WiSe 12/13: (METH)Strategic Approaches to the Study of International Politics and Political Economy
Autumn Lockwood- Payton, Michal Parízek
This course is designed to introduce students to formal analysis as one of the key approaches to studying political phenomena. We will explore two groups of models: (1) spatial models of politics and ... read more
This course is designed to introduce students to formal analysis as one of the key approaches to studying political phenomena. We will explore two groups of models: (1) spatial models of politics and (2) game theory. Studying politics using such an approach will offer explanations for the strategic behavior of actors (states, political parties, politicians) and alternative ways of understanding and interpreting political outcomes.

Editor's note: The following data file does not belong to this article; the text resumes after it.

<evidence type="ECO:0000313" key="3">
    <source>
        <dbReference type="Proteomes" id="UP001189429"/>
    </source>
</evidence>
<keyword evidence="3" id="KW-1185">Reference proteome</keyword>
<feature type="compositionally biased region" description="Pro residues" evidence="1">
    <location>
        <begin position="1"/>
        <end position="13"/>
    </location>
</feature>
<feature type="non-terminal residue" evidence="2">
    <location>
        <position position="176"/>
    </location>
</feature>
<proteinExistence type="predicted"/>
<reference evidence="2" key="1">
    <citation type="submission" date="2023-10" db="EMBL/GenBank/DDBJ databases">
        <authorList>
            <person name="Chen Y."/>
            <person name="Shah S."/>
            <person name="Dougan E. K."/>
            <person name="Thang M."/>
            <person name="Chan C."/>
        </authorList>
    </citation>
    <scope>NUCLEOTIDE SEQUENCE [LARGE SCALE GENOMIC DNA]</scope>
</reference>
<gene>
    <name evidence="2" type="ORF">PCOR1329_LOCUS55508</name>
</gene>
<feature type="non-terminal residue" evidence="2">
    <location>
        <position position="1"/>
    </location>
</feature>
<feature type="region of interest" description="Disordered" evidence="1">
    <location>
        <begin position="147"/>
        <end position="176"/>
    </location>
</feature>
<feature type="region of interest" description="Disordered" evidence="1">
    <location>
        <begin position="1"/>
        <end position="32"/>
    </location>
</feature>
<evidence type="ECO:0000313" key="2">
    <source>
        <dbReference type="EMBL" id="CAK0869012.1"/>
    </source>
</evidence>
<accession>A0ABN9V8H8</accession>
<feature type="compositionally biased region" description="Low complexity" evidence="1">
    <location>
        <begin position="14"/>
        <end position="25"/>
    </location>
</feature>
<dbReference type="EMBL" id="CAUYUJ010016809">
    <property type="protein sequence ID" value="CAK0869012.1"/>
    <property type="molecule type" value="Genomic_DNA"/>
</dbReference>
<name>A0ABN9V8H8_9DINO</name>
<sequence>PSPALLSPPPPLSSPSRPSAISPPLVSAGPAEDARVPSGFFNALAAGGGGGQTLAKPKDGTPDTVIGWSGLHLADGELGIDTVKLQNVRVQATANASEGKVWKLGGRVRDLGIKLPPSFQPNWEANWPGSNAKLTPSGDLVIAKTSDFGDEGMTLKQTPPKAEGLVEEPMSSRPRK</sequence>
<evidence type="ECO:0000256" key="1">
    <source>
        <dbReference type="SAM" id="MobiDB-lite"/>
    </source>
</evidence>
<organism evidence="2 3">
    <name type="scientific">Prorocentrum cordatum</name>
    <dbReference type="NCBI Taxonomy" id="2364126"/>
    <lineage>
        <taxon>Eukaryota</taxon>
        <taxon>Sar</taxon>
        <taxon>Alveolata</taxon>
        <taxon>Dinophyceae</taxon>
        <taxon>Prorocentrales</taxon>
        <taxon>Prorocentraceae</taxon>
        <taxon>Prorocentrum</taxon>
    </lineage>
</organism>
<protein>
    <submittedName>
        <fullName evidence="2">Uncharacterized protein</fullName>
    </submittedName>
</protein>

This course sets out two important goals. The first is to familiarize students with strategic thinking in political science. To this end, students will be asked to complete some basic game theory exercises. The second goal is to apply this approach to the study of elections, crisis bargaining, global economic negotiations, arms control and deterrence, international trade, international cooperation, and other salient topics.
Participation in the class does not require a systematic mathematical background but it does require active interest in the material we cover and willingness to learn, as well as use, analytical tools and abstract reasoning. There is no single textbook assigned for the course but students may consult Kenneth A. Shepsle's Analyzing Politics (W. W. Norton & Company, 2nd edition, 2010) for an indicative overview of some of the topics covered.